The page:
“What is growing on my mulch” This is a common question I am asked here at the UConn Home and Garden Education Center. People are perplexed when they find a yellow foamy mass that looks like the neighbor’s dog vomited in their flower garden. Or when their nice white sided house is suddenly speckled with tiny black spots that will not come off no matter which cleaning agent they use or how hard they scrub. Or noticing the sudden eruption of very ‘interestingly shaped’ mushrooms popping up through the mulch.
No, these are not the work of garden fairies and a miniature landscape construction crew, but the result of fungus hard at work. All of the above named structures are the fruiting bodies of naturally occurring fungus. These are decomposers doing their job in life, rotting natural organic material, breaking it down into its basic chemical form. This is composting.
The mulch most commonly used in our yards is dead wood and/or bark material chopped or shredded into a uniform size. We use it to keep the weeds from sprouting, to maintain a constant temperature of the soil and to retain moisture in soil. Mulch looks neat and showcases the plants. These are all great functions, but this mulch will not last forever. As soon as it is placed in the garden beds, the natural invaders attack it. Bacteria and fungi that live in all soil recognize this wonderful new food source for them! You have fed the decomposers and they are going to thank you by getting right to work.
The bacteria decomposers are microscopic and not visible to the naked eye. Most fungus is also microscopic until it grows to the point of producing a fruiting structure, sometimes called a mushroom. This fruiting structure contains the spores or ‘seeds’ of the fungus, much like the fruiting structure of an apple tree is an apple which holds its seeds that can grow a tree. Weather conditions have to be to the fungus’ liking for it to reproduce. Fungus likes it moist. Temperature preferences vary with the type of fungus involved.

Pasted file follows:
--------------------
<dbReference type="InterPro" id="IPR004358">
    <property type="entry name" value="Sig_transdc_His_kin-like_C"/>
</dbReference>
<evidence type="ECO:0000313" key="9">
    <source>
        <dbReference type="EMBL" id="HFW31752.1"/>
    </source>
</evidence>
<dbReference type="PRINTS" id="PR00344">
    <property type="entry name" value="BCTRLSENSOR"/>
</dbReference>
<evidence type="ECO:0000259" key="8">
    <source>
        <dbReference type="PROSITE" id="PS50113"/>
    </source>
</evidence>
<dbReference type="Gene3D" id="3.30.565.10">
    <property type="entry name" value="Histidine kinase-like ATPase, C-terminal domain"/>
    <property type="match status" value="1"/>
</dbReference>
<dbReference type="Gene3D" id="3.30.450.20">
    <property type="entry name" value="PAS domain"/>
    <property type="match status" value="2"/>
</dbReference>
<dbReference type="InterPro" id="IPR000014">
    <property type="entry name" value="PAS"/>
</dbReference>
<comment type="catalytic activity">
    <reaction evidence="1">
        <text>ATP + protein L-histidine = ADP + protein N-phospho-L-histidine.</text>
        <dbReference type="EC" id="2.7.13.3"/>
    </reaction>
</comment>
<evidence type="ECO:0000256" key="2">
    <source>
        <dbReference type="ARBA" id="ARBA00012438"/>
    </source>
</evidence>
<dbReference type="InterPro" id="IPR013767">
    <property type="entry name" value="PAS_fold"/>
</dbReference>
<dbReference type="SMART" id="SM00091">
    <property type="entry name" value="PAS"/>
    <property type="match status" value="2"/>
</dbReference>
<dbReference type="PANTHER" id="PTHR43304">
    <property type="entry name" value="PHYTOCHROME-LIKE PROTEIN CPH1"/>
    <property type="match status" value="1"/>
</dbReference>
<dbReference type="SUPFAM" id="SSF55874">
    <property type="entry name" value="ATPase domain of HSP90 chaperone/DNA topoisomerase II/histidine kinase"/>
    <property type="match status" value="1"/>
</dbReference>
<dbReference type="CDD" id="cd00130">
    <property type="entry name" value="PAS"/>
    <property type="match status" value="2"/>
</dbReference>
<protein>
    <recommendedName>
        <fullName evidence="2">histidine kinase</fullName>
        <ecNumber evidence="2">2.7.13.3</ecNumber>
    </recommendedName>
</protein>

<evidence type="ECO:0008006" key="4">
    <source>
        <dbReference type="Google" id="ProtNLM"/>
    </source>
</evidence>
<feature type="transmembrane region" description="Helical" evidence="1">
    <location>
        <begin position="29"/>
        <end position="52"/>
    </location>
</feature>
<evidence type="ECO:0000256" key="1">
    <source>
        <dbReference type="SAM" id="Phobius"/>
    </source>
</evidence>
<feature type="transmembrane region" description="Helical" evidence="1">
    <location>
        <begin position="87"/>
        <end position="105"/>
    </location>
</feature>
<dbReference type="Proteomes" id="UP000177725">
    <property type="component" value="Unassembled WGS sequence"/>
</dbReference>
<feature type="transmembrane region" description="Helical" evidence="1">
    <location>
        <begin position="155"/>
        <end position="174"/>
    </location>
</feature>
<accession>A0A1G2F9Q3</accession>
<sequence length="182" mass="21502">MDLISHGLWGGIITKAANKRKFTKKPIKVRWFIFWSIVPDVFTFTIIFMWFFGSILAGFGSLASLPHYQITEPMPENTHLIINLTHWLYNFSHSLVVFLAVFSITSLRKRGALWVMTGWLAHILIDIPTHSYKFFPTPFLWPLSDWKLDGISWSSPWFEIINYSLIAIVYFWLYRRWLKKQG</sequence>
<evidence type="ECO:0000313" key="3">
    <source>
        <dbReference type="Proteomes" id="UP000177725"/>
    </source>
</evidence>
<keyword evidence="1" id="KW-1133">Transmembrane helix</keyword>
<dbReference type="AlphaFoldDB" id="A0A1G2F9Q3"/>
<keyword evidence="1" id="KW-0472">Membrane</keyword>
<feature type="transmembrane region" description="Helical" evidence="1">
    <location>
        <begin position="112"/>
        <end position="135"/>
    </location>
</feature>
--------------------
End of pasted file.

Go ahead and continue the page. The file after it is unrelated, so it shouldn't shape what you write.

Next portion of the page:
The body of a fungus starts as a single spore landing via wind currents or expelled from the fruiting structure. That spore grows into a strand called a hyphae; groups of these hyphae all grow together forming what’s called a mycelia mat. Sometimes this is visible as a white coating or mass. When the fungus matures and the weather is right, a fruiting structure appears above ground. This is the part we notice. Most all of the decomposers are harmless to our live plants. They feed on the dead material. All can appear spring through fall, especially after a period of rainy weather. No mushrooms growing in your mulch, in the lawn or in the wild should be eaten. It is best to consider all uncultivated mushrooms poisonous. There are experts in the field that can identify edible mushrooms. I am not one, nor do we have anyone at the University.
Changing the environment will lessen all the fungal growth on any type of mulch. Keep the mulch dry. Do not aim sprinkles at mulch, but direct water to plant roots. When you do water, apply one to two inches of water per week, all at one time. Daily watering for short periods does not penetrate deeply in the soil, but remains in the mulch and top few inches of soil. Two inches of mulch is enough to retain soil moisture and block light from reaching weed seeds. Top dress last year’s mulch with a light ½ inch of new mulch to dress up the beds. In rainy times, stir up the mulch with a rake or how to break up any colonies of fungus. This will also fluff up and dry out the mulch making it less hospitable for fungal growth. As of this date, there are no fungicides available to treat mulches to control fungal growth.